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  6. Captain Conspiracy

    Captain Conspiracy Making Frogs Gay Again

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    I just watched this and that alone was very interesting, they worked really hard on this.
  7. Lanzman

    Lanzman Vast, Cool and Unsympathetic Formerly Important

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    I think Jackson needs to be very careful with calling this a "documentary." While it certainly has the elements of a documentary, it also includes a lot of VFX hocus-pocus which could wind up being quite misleading, even inaccurate. I'd call this a simulation, not a documentary. It's somewhere between Oliver Stone's JFK and something like Ken Burns' Civil War documentary.
  8. Captain Conspiracy

    Captain Conspiracy Making Frogs Gay Again

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    It's mainly restoration of war footage. Good enough for me. I did like the explanation of why movies back then were so fast.
    Last edited: Mar 25, 2019
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  9. We Are Borg

    We Are Borg Rey of sunshine

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    In what way?
  10. shootER

    shootER Insubordinate...and churlish Administrator

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    Keep in mind that documentaries have a lot more leeway than news outlets do to "mess with" the subjects they're covering and often aren't really "journalism" in the sense that most of us think. Documentaries frequently stage their scenes (something that should be frowned on and discouraged in news) and even more frequently espouse a specific agenda or point of view (something else that news outlets shouldn't do).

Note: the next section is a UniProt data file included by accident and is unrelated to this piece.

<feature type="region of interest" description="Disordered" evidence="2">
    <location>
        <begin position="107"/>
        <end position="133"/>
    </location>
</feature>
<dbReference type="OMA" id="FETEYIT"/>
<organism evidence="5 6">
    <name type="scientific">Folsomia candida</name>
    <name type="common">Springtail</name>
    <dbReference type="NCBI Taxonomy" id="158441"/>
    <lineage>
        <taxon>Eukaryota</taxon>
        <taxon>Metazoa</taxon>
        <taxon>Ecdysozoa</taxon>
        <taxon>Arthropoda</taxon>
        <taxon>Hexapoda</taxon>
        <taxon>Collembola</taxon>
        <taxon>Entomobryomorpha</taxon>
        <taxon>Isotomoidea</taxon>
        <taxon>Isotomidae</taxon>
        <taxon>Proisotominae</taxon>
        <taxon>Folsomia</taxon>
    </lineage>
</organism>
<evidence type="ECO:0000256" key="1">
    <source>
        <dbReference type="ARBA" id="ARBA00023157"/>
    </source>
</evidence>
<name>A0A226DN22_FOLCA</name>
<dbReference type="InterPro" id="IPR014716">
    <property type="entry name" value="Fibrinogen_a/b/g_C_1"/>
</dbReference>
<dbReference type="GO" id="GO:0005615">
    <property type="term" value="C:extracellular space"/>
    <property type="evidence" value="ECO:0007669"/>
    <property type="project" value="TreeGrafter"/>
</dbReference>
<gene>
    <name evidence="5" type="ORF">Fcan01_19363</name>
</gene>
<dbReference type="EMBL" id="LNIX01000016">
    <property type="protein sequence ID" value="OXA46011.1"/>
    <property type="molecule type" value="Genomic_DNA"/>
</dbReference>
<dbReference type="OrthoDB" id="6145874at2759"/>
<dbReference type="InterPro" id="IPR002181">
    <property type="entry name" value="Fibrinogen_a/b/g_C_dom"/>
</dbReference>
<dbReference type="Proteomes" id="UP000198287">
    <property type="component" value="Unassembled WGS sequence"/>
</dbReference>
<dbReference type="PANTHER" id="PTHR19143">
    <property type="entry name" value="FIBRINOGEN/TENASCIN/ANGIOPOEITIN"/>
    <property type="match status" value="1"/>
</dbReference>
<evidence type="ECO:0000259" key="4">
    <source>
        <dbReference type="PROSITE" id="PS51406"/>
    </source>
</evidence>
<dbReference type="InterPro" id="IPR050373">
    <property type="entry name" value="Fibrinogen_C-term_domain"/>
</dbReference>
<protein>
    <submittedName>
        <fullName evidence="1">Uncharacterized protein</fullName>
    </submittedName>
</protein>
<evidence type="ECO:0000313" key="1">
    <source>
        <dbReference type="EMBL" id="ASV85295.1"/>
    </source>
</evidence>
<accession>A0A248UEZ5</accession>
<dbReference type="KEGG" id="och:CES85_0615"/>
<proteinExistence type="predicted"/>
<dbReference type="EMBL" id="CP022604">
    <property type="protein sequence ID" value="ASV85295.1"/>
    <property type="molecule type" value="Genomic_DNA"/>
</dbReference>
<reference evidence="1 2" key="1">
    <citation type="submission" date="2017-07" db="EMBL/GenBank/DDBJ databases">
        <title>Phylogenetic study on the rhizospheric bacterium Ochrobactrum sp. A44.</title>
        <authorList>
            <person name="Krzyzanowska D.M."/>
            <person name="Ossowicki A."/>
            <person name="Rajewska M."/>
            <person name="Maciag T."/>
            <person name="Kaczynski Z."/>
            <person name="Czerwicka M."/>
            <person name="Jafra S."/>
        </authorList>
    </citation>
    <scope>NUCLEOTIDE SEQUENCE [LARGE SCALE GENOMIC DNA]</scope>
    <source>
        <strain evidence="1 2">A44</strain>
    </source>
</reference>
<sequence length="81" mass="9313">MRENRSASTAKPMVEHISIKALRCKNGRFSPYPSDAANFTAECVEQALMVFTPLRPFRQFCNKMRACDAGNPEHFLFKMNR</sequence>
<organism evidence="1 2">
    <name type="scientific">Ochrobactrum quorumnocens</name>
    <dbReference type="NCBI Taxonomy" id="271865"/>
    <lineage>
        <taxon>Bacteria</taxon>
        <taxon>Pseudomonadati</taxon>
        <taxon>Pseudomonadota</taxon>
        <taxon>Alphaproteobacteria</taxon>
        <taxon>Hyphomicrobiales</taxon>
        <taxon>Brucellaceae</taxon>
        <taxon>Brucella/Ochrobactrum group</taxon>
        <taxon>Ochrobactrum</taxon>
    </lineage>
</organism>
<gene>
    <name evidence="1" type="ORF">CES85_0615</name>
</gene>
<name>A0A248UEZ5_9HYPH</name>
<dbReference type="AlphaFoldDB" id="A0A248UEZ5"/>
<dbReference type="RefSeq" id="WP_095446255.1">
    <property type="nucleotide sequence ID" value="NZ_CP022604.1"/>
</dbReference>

I've only seen the trailer, and even though I'm pretty much a purist, I still go back and forth on this. On the one hand, it's clearly changing the source material, but in a way that I think it mostly acceptable in order to better depict the scenes since they were recorded with such primitive equipment.

    On the other, I don't care for changing the aspect ratio as much as it's apparently been done with the footage. The images were framed for the original ration and should be left that way, IMHO. I also don't care for having actors loop the footage. Seems cheesy to me and I think I'd prefer subtitles, but not having seen the whole film I'm prepared to be convinced otherwise.
  11. shootER

    shootER Insubordinate...and churlish Administrator